The issue of fostering industrial developments in the Art-and-Science of the salvage industry has been a frequent subject for previous blog-commentaries; consider this list of sample entries: Lessons Learned: Detroit demolishes thousands of structures A Lesson in ‘Garbage’ Funding Caribbean Entrepreneurs – The ‘Crowdfunding’ Way Where the Jobs Are – Entrepreneurism in Junk

All Caribbean member-states are islands or coastal territories – they can all be candidates for maritime salvaging (ship-breaking) operations – even all at the same time. While there is a large footprint of “cheap” ship-breakers in Asia, not as many proliferate in the Western Hemisphere. It is a perfect time to explore these opportunities.

This is not tourism! Ship-breaking activities are not paradisiac nor inviting so they should be limited to shipyards, not beaches.

Alang - Photo 3Imagine: towing an old ship from the Americas to the Caribbean, rather than across the Atlantic and Indian Oceans; see the experience of salvaging the “Love Boat” in the Appendix VIDEO below.

This is commerce!

There is a need to transform maritime commerce for the Caribbean region; we can get more economic activity from this sector; the Go Lean book projects 15,000 new direct jobs in the shipbuilding and/or ship-breaking activities. The possibility of these new jobs is hope-inspiring. At last we can arrest the societal abandonment where men and women leave the community looking for any kind of work.

This is Commerce of the Seas; we saw how previous generations of Caribbean people lived off the sea; we can again, with these creative expressions of maritime commerce.

This plan is conceivable, believable and achievable. We urge all Caribbean stakeholders – governments, business owners and workers – to lean-in to this roadmap for economic empowerment. We can make the Caribbean homeland and seas better places to live, work and play. 🙂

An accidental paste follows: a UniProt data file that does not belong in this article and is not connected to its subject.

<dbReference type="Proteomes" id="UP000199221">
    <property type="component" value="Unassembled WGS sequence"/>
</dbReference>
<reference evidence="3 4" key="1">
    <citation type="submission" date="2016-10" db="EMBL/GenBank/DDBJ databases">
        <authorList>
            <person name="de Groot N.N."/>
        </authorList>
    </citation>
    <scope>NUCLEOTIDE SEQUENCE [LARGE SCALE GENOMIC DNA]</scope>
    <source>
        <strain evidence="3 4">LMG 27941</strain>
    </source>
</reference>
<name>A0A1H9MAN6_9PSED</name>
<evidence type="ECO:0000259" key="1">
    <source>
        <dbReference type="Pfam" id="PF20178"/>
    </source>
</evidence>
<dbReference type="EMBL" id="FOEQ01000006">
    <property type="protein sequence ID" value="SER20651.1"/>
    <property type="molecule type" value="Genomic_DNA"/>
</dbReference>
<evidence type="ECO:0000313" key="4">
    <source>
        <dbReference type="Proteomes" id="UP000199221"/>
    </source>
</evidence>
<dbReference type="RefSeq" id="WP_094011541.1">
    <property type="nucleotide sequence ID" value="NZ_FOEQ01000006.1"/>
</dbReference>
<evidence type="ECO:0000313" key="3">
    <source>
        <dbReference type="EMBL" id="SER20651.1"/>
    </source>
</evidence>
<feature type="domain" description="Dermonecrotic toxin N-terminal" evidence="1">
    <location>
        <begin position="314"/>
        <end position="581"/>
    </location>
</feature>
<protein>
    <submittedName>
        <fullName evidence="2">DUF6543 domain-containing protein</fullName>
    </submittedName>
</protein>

Download the free e-book of Go Lean … Caribbean – now!

Sign the petition to lean-in for this roadmap for the Caribbean Union Trade Federation.


Appendix VIDEO – The End of The Love Boat –

Published on Nov 5, 2016English Captions Available!!!
MS Pacific Princess is a voyage send possessed by Princess Cruises and worked by Princess Cruises and P&O Cruises Australia. She was inherent 1999 by the Chantiers de l’Atlantique shipyard in Saint-Nazaire, France as MS R Three for Renaissance Cruises.

The vessel initially entered operation in 1999, with Renaissance Cruises. The ship was not claimed by the organization, ownership rather living with a gathering of French speculators, who rented the ship to the organization. In late 2001, the whole Renaissance armada was seized by lenders.

Pacific Princess in Yalta inlet.

In late 2002, Princess Cruises sanctioned the R Three, alongside sister transport R Four (now Ocean Princess). Both vessels entered operation before the end of 2002. The contract ended toward the end of 2004, at which time both vessels were acquired by Princess Cruises. Gabi Hollows renamed the ship Pacific Princess in Sydney on 8 December 2002.
This ship has been the subject of a state help choice by the European Commission: Decision 2006/219.

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Additional VIDEO – Jobs of Workers in Ship-breaking Industry –